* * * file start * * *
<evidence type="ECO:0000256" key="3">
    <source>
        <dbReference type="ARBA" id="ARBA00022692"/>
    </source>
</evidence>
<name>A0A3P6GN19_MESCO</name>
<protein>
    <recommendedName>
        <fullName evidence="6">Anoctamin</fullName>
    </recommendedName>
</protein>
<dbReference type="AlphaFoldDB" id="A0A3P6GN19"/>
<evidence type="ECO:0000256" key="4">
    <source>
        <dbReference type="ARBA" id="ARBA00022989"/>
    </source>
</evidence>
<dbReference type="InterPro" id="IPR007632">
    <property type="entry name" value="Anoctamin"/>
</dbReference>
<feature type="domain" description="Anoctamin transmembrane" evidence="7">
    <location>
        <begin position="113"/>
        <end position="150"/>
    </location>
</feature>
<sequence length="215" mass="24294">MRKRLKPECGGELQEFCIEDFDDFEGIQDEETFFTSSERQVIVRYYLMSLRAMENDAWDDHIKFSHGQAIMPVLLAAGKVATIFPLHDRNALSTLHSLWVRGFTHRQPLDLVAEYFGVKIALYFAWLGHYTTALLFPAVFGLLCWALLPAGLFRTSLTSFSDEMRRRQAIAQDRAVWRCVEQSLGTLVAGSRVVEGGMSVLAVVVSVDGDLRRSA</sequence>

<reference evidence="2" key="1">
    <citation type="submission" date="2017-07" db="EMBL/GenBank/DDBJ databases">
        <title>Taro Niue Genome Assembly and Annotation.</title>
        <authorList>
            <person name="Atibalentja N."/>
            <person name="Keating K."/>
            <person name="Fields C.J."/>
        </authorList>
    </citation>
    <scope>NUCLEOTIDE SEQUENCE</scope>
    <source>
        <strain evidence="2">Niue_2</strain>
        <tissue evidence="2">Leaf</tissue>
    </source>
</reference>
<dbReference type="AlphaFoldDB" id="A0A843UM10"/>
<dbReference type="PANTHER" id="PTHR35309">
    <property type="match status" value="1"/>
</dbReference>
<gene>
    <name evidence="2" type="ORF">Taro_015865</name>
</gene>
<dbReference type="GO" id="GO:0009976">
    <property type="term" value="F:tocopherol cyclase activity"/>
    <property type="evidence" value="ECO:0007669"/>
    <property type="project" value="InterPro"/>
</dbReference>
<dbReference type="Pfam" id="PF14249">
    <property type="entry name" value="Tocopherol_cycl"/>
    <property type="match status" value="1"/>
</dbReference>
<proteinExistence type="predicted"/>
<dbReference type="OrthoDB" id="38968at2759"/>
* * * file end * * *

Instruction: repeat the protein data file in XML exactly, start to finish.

<evidence type="ECO:0000256" key="3">
    <source>
        <dbReference type="ARBA" id="ARBA00022692"/>
    </source>
</evidence>
<name>A0A3P6GN19_MESCO</name>
<protein>
    <recommendedName>
        <fullName evidence="6">Anoctamin</fullName>
    </recommendedName>
</protein>
<dbReference type="AlphaFoldDB" id="A0A3P6GN19"/>
<evidence type="ECO:0000256" key="4">
    <source>
        <dbReference type="ARBA" id="ARBA00022989"/>
    </source>
</evidence>
<dbReference type="InterPro" id="IPR007632">
    <property type="entry name" value="Anoctamin"/>
</dbReference>
<feature type="domain" description="Anoctamin transmembrane" evidence="7">
    <location>
        <begin position="113"/>
        <end position="150"/>
    </location>
</feature>
<sequence length="215" mass="24294">MRKRLKPECGGELQEFCIEDFDDFEGIQDEETFFTSSERQVIVRYYLMSLRAMENDAWDDHIKFSHGQAIMPVLLAAGKVATIFPLHDRNALSTLHSLWVRGFTHRQPLDLVAEYFGVKIALYFAWLGHYTTALLFPAVFGLLCWALLPAGLFRTSLTSFSDEMRRRQAIAQDRAVWRCVEQSLGTLVAGSRVVEGGMSVLAVVVSVDGDLRRSA</sequence>

<reference evidence="2" key="1">
    <citation type="submission" date="2017-07" db="EMBL/GenBank/DDBJ databases">
        <title>Taro Niue Genome Assembly and Annotation.</title>
        <authorList>
            <person name="Atibalentja N."/>
            <person name="Keating K."/>
            <person name="Fields C.J."/>
        </authorList>
    </citation>
    <scope>NUCLEOTIDE SEQUENCE</scope>
    <source>
        <strain evidence="2">Niue_2</strain>
        <tissue evidence="2">Leaf</tissue>
    </source>
</reference>
<dbReference type="AlphaFoldDB" id="A0A843UM10"/>
<dbReference type="PANTHER" id="PTHR35309">
    <property type="match status" value="1"/>
</dbReference>
<gene>
    <name evidence="2" type="ORF">Taro_015865</name>
</gene>
<dbReference type="GO" id="GO:0009976">
    <property type="term" value="F:tocopherol cyclase activity"/>
    <property type="evidence" value="ECO:0007669"/>
    <property type="project" value="InterPro"/>
</dbReference>
<dbReference type="Pfam" id="PF14249">
    <property type="entry name" value="Tocopherol_cycl"/>
    <property type="match status" value="1"/>
</dbReference>
<proteinExistence type="predicted"/>
<dbReference type="OrthoDB" id="38968at2759"/>